Mortgages, rents the collateral damage as Reserve Bank attacks inflation head on

By Deborah LaHatte

The Reserve Bank Te Pūtea Matua guaranteed a miserable Christmas for mortgage holders today by lifting the official cash rate (OCR) higher in one go than ever before in a bid to smash inflation.

Not only a Christmas Grinch, the central bank also said its forecasts showed it would need to lift the OCR again next year.

But the rise won't be a complete shock since most bank economists predicted the size of today's lift.

The OCR is set by the Reserve Bank to influence the interest rates banks attach to their loans to homebuyers and businesses.

If it rises, the banks pass that rise on to their customers as their mortgages come off fixed-term rates.

That also gets passed on to landlords who increase rentals.

Earlier this year property analytics firm CoreLogic rising mortgage interest costs were expected to hit many homeowners, with 48 percent of mortgages needing to be refinanced over the year ending March 2023. That means just under half of mortgage holders will see sharp increases in their loans by next March.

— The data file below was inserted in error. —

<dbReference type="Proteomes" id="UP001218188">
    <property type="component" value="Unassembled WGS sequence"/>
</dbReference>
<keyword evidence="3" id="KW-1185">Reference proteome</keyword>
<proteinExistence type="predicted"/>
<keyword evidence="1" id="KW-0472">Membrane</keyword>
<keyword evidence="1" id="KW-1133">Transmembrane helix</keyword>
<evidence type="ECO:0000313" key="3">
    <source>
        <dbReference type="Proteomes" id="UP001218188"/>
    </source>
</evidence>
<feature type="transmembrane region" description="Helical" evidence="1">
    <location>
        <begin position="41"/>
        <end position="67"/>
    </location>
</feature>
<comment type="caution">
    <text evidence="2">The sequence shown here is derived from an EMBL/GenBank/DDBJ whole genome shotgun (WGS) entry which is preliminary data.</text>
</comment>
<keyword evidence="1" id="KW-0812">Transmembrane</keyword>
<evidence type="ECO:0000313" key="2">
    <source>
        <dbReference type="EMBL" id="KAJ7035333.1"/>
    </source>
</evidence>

Targeting spending

The Reserve Bank lifted the OCR today by 75 basis points to 4.25% and it indicated it is forecasting the OCR peaking at 5.5% in September next year. This was the biggest single increase ever made by the bank.

"Core consumer price inflation is too high, employment is beyond its maximum sustainable level, and near-term inflation expectations have risen," the bank’s monetary policy committee said.

It said it had agreed the OCR needed to reach a higher level, and sooner than previously indicated, to ensure inflation returns to within its target range over the medium term. The bank is required to keep inflation between 1% and 3%.

The committee looked at possible increases of 50, 75 and 100 basis points and decided the 75 basis points rise was appropriate given the resilience of domestic spending and the higher and more persistent actual and expected inflation outcomes, according to its minutes. 

“Committee members agreed that monetary conditions needed to continue to tighten further, so as to be confident there is sufficient restraint on spending to bring inflation back within its 1-3% per annum target range,” it said.